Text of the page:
The main drain for a pool is a suction port that should be located at the deepest point on the pool floor. A main drain is responsible for aiding in the circulation and filtration of the pool water. Having a properly working and dedicated main drain line can also allow you to fully drain your pool if necessary.
Main drains on older pools are often attached to the skimmer lines back to the equipment. When this configuration of the plumbing exists, a vacuum plate is necessary in order to vacuum to pool. A vacuum plate will block the port in the skimmer that the main drain line is attached to and isolates the skimmer to provide the suction necessary to effectively vacuum the pool.
As of December 27, with the passage of the Virginia Graeme Baker Act, all public pools should be equipped with anti entrapment/anti vortex main drain covers. Public pools with a single main drain require the addition of a Safety Vacuum Release. A vacuum release system is capable of providing vacuum release at a suction outlet caused by a high vacuum occurrence due to a suction outlet flow blockage. Pools with a dual main drain system, two main drains measuring 36” apart (three-feet from center to center) or more are exempt from the addition of a Safety Vacuum Release system.
Once suspended material in a pool drops below the level of the skimmer(s), the only way for it to find its way into the filter is through the main drain. When a pool does not have a working main drain it simply settles to the bottom where it will sit until vacuumed out. While main drains do assist in the circulation and filtration of a pool, many pools have a disabled or capped main drain line.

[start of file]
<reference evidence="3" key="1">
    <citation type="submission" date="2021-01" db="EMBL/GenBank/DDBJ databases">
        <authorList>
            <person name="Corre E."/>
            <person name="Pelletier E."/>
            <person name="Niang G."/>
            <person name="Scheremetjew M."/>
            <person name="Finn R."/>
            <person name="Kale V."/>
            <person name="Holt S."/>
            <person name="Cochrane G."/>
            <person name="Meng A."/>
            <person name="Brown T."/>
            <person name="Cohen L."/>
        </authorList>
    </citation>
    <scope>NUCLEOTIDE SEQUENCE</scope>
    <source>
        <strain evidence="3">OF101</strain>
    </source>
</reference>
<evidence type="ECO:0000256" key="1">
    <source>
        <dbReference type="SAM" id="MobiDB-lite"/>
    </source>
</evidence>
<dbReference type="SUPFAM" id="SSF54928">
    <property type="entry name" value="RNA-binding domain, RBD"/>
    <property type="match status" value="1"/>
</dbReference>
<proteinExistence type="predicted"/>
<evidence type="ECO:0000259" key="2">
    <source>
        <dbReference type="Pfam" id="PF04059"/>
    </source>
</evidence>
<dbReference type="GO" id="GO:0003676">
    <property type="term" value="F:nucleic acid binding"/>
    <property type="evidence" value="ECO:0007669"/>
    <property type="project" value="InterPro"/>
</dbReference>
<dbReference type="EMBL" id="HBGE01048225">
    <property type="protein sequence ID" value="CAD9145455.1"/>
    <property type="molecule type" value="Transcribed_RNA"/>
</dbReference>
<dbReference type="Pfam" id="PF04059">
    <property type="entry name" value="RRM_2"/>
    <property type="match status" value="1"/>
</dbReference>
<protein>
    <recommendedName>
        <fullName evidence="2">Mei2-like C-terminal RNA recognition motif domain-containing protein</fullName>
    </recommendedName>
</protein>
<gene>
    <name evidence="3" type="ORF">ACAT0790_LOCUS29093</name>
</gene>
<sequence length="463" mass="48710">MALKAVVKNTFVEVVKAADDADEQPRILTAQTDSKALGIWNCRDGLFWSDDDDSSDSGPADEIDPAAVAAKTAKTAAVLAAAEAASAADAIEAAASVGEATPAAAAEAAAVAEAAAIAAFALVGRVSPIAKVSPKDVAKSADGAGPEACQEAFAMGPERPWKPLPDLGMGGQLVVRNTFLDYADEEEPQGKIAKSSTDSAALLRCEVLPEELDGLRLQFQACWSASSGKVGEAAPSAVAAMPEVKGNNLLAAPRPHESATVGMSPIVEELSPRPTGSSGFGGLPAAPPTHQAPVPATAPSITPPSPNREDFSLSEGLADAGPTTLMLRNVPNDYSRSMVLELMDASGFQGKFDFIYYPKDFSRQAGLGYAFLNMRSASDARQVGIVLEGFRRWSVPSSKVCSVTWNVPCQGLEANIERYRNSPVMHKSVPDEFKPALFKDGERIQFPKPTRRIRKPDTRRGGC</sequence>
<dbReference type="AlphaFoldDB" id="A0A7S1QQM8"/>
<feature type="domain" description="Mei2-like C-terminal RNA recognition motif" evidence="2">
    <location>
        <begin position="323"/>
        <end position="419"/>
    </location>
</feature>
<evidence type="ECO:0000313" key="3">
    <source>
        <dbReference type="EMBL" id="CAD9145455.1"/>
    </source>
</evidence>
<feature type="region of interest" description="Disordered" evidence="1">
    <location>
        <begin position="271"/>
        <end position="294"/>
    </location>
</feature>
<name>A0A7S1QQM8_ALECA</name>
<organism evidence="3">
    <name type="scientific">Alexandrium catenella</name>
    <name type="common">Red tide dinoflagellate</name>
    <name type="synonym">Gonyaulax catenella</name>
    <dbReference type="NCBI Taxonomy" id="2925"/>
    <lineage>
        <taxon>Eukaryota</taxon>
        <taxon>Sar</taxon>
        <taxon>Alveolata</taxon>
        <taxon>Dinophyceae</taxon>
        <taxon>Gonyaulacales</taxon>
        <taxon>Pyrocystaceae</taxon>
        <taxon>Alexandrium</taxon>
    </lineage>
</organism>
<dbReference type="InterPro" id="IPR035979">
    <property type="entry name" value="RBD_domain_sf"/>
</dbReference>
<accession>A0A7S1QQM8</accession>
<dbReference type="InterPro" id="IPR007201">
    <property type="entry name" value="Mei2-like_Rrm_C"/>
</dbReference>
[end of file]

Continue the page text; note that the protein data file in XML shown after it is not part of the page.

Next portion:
In the Austin metro area which includes Round Rock, Georgetown, Cedar Park and Pflugerville, soils shrink because of persistent drought and then swell after a heavy down pour. This constant movement could break or compromise the main drain line. The location of the line makes it expensive and unfeasible to repair. The end result is the capping of the main drain line.
Main drains in the Austin Metro area often become blocked due to the tremendous amount of debris that our trees rain down every spring and fall. While this is very annoying, it is easily avoidable by maintaining the pool more regularly during extreme drop out. Even with vigilant pool maintenance, main drains will become blocked. A blocked main drain is not the end of the world, all that is needed is a stiff CO2 blast of the line.
A CO2 blast is done from the pump back to the pool. The main drain line is isolated from the rest of the plumbing and then a specially tipped hose is inserted in the pump suction port. The hose is attached to an 1800 psi CO2 tank, which is slowly opened to begin to pressurize the line. When enough pressure is applied to the blockage, the blockage is flushed back into the pool clearing the line.